Launched in 2014 and originally built on top of the Bitcoin blockchain, each unit of Tether (in theory) represents a dollar held in a bank. The stablecoin has had a rocky history with allegations of “printing” unbacked tokens, fraud, and criminal conspiracy. Despite that, Tether has grown into the most long-standing and widely used stablecoin in circulation, 10x larger than its next biggest competitor (USDC).
Historically, major changes in Tether’s market cap (and other global stablecoins) have been a leading indicator for Bitcoin’s price and we are seeing massive growth in stablecoin issuance over the past month.
Since March 1st, the total supply of Tether has shot up by 43% to almost $7 billion worth in circulation, representing the largest jump in Tether supply across a 6 week period since its inception. Other stablecoins have also seen massive increases, with Paxos Standard (PAX) supply up 28% and Binance USD (BUSD) supply up a whopping 173% in the same time frame.
What Is Driving This Demand For Stablecoins?
March 12th saw a liquidity crisis in crypto with derivatives markets. Prices dropped by more than 50% in a matter of hours while exchanges struggled to hold up to the global volatility and volume. The global unwinding of leverage that ensued drove a lot of liquidity out of the market.
One key factor that could explain the sudden explosion in Tether supply is the role of crypto exchange Bitfinex, which is closely connected to the issuers of Tether (Bitfinex and Tether share the same CEO and CFO). Bitfinex is currently the most liquid exchange for BTC. As the market seized up, traders rushed to Bitfinex for the deeper order book and tight spreads. The most active pair on Bitfinex — BTC/USDT.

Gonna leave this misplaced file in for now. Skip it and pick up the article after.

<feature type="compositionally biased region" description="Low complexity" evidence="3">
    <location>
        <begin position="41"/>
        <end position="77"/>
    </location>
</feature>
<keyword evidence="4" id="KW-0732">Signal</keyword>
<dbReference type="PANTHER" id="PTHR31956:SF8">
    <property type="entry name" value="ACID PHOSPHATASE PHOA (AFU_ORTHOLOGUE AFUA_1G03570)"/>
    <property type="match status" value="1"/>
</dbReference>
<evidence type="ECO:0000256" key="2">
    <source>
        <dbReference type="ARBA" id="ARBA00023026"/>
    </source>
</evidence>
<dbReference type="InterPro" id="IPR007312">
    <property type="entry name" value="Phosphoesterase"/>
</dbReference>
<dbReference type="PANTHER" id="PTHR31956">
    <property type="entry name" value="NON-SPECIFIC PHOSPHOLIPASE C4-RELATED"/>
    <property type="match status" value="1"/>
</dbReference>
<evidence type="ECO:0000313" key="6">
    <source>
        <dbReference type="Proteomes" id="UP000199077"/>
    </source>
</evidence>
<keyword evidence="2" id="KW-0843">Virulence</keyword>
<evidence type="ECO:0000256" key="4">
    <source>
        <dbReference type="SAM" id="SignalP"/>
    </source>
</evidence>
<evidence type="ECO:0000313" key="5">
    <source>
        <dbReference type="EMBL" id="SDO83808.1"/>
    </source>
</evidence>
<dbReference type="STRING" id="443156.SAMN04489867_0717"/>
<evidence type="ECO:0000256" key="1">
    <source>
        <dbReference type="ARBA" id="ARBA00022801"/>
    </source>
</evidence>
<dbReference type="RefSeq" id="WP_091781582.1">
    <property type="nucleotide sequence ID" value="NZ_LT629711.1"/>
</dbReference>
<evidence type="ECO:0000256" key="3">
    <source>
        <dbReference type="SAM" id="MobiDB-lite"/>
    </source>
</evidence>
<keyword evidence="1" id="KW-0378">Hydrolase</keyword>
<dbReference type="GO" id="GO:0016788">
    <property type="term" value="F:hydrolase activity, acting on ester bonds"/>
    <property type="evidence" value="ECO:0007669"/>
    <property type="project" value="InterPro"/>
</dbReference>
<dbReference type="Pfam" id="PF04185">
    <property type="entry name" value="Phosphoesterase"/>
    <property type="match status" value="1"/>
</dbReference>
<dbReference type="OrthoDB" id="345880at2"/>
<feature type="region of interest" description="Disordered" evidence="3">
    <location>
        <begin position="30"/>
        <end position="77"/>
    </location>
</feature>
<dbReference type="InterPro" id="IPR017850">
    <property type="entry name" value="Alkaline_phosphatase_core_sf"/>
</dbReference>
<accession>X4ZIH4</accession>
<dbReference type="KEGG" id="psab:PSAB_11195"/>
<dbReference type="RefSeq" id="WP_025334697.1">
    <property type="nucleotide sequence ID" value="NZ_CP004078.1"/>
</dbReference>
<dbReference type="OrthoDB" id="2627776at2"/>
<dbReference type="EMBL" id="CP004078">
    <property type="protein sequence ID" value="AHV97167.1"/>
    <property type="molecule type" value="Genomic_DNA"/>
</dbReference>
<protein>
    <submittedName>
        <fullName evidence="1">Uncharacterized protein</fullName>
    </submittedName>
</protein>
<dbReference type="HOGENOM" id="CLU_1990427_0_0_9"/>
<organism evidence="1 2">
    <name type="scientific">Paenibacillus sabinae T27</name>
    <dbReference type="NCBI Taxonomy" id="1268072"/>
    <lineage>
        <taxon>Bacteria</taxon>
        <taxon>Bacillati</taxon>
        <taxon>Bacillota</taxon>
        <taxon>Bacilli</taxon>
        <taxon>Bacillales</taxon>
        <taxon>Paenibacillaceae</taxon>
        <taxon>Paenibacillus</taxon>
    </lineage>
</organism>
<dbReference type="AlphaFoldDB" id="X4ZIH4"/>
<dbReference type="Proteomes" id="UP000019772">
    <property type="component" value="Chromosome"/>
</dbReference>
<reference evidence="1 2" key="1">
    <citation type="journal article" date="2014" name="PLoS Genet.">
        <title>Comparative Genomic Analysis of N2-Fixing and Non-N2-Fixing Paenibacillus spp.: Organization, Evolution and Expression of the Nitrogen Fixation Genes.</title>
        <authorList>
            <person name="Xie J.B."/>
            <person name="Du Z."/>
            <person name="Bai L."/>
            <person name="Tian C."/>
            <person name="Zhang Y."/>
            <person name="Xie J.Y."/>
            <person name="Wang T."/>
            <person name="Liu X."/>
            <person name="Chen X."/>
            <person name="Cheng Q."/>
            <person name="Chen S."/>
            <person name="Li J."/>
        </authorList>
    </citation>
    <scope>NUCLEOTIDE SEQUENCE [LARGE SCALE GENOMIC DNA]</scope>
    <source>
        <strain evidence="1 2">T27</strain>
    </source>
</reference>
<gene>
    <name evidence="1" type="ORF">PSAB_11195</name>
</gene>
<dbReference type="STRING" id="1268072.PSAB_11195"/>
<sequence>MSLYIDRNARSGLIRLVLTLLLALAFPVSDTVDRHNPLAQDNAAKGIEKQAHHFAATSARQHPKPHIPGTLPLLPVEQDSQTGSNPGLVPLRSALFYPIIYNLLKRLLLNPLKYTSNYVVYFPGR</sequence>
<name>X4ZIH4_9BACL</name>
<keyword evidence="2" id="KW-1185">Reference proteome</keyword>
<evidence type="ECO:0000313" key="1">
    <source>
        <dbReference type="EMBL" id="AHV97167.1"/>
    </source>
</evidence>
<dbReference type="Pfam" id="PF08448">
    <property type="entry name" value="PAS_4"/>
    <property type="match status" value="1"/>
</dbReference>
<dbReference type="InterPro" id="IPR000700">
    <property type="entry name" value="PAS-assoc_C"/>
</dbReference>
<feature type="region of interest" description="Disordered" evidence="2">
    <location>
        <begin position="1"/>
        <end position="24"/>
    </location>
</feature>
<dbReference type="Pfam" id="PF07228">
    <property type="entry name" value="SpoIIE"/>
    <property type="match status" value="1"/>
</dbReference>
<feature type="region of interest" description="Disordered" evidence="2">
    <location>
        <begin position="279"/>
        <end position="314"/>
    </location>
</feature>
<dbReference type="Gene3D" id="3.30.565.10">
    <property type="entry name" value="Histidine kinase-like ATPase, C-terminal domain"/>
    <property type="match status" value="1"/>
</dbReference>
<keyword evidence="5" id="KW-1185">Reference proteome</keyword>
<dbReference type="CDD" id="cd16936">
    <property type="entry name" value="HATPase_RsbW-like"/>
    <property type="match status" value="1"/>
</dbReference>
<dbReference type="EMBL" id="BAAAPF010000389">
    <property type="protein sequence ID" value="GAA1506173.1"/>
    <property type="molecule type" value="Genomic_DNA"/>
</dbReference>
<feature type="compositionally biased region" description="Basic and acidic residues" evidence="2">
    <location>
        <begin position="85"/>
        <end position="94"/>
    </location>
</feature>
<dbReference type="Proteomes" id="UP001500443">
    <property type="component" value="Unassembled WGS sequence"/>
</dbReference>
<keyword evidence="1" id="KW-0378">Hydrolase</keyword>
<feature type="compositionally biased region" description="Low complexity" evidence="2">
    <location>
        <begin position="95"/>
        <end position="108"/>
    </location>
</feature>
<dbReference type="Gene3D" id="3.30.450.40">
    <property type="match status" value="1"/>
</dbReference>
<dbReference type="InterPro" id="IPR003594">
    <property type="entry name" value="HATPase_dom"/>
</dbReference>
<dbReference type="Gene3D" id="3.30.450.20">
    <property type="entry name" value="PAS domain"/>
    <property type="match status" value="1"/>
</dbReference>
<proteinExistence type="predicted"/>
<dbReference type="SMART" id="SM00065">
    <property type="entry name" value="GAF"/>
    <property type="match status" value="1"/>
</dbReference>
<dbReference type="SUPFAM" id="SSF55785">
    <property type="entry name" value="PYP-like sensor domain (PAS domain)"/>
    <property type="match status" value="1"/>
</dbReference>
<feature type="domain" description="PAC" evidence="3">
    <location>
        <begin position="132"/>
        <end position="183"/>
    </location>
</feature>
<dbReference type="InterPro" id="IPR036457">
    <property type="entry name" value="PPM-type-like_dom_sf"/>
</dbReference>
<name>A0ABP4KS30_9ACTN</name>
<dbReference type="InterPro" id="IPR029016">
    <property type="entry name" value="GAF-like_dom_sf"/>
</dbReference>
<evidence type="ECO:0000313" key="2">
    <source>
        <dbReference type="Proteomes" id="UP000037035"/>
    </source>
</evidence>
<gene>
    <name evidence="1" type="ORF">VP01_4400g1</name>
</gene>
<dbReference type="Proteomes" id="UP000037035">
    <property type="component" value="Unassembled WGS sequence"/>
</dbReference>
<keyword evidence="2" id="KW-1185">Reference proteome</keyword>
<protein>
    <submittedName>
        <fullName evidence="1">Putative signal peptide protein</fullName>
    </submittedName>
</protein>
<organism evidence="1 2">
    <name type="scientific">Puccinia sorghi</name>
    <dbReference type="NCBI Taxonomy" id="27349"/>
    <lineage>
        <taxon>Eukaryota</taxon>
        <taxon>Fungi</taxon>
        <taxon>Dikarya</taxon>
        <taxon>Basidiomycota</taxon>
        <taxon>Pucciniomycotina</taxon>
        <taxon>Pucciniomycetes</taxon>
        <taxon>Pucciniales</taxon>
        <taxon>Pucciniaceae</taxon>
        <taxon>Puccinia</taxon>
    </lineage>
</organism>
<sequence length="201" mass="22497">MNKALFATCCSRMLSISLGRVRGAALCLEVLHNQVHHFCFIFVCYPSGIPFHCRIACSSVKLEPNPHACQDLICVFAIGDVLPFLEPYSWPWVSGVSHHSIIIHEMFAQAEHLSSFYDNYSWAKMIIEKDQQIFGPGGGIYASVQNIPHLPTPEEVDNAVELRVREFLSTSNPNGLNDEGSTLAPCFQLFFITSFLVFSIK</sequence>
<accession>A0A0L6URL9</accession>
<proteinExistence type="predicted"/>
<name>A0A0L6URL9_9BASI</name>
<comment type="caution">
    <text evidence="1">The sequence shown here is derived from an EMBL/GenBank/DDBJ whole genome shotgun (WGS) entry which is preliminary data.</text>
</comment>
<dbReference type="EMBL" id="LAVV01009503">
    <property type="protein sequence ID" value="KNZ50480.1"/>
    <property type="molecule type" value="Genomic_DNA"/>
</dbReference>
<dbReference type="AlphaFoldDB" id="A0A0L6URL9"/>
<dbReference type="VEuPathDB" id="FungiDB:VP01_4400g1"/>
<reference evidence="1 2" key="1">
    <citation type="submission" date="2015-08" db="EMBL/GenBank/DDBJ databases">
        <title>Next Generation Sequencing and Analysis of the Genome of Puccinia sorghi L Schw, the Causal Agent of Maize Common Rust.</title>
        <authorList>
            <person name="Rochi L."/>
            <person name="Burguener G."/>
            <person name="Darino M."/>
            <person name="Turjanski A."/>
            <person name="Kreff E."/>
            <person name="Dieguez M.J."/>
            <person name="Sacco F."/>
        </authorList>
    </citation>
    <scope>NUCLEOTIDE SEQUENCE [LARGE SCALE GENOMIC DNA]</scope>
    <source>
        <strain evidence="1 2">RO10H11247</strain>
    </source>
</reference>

Bitfinex is also the biggest onramp for USDT. As traders flocked to Bitfinex during the liquidity crisis, Tether issuance also skyrocketed. But contrary to what some crypto analysts argue, an increase in USDT supply does not necessarily mean that people are rushing to sell BTC for USDT. When traders sell Bitcoin, the USDT they acquire was already in existence. New Tether was not created for this transaction. USDT issuance tends to indicate new buying power entering the market. Conversely, large BTC inflows to exchanges tend to indicate selling pressure, but that impact tends to be felt immediately. Given the delay between deposit and issuance in USDT, fresh capital inflows of USD into Tether cannot be instantly put to work.
Bullish for BTC?
Historically, an increase in Tether’s supply has been a leading indicator of Bitcoin’s price going up, while a decrease in Tether supply usually preceded a drop in price.
In November 2018, Bitcoin’s price dropped from $6300 all the way down to $3400, 6 weeks after Tether saw its supply drop by 44%. In more recent times, a 30% increase in the supply of Tether kicked off a 6 week Bitcoin rally in May of 2019, taking a price that was stalling at $5700 and pushing it up to $11350.
While the relationship between Tether’s supply and Bitcoin’s price has been studied ad nauseam in the past, we have yet to witness an explosion in stablecoin supply similar in scale to the one happening right now.
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